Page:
I'm tempted to call this Irish Potato Revenge, because, first, you aggressively smash potatoes (a lack of which in Ireland spurred the Irish emigration to North America), and second because these are new potatoes, which are a waxy potato (as opposed to Irish russets, which are starchy potatoes).
But, as fun as it is to smash little potatoes with a cookie sheet, the goal is to delight, not to even a historical score about a disastrous potato famine.
These smashed potatoes are terrific because you boil them to develop creaminess inside the potato, and then you smash and roast them to build a crust on the outside. They roast faster because they're flatter (and parboiled), too -- a bonus.
- Preheat the oven to 450 F. In salted lukewarm water in a pot on the stove, add the new potatoes. When they're soft enough that you can put a fork in them with some ease, pour out the water, places the potatoes on tea towels on your counter and let any residual water run off.
- Cover the potatoes with wax paper. Get out a cookie sheet, place on top, and lean into it. You're smashing the potatoes down so the skins split.
- Put them on a EuroCAST skillet or griddle (handle removed!), top with S&P and olive oil, working the olive oil into and all over the potatoes.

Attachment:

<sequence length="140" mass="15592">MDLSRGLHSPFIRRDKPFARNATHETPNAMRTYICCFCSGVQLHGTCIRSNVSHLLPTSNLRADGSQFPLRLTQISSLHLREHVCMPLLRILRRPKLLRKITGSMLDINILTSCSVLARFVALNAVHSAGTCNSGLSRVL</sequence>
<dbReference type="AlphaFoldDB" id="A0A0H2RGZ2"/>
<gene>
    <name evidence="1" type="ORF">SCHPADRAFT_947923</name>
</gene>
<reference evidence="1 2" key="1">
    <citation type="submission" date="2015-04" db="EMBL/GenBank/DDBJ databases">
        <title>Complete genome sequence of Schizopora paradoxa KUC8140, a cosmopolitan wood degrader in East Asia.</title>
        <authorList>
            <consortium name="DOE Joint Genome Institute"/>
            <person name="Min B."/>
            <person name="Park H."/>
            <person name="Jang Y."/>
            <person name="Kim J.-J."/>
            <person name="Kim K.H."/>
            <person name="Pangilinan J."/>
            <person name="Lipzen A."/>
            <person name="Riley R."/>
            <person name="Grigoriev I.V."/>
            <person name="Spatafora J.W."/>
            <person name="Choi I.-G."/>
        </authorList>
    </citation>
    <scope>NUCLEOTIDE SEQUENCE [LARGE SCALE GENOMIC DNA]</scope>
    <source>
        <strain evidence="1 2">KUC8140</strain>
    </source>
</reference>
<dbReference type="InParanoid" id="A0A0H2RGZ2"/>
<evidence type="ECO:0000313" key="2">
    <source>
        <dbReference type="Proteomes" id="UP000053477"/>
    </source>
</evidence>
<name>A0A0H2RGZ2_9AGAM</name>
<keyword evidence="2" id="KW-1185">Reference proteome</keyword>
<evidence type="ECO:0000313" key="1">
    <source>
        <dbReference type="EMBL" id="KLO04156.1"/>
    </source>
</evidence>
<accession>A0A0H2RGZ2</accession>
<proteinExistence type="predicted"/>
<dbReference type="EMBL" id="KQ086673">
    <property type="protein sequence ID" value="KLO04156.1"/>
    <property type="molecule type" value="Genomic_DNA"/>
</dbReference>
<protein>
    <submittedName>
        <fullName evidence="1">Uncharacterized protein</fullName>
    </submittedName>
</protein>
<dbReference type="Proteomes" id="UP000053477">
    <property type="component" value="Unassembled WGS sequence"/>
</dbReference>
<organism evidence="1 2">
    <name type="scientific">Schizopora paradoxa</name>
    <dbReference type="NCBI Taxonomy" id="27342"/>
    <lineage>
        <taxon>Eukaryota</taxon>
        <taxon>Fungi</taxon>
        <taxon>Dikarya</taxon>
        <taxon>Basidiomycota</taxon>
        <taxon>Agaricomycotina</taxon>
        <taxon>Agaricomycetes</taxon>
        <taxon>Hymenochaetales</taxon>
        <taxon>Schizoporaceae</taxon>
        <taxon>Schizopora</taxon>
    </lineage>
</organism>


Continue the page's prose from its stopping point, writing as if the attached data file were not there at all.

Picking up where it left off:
- Put into your pre-heated oven for about 15-20 minutes. Remove. You can now either dress them with goat cheese and leave them be, or put on some herbs of choice, some goat cheese, and put them back in the oven for five minutes.
- Then remove and let them cool for a while before eating.
As for herbs. I think rosemary is wicked strong. I wouldn't put it into the pan at the beginning if you use it at all. Maybe five minutes before being done (see Step 4), sprinkle some rosemary pulled off the stem (just run your hands backwards over the stem). Not much.
I prefer adding something like shallots (paper off) diced perhaps added in Step 4. And then add marjoram, too. You can leave the marjoram on the stem or take it off. If you leave it on the stem, you can remove the marjoram before presenting.
And then, of course, goat cheese. I like some fresh at the end -- even if some goes into the pan for the last five minutes.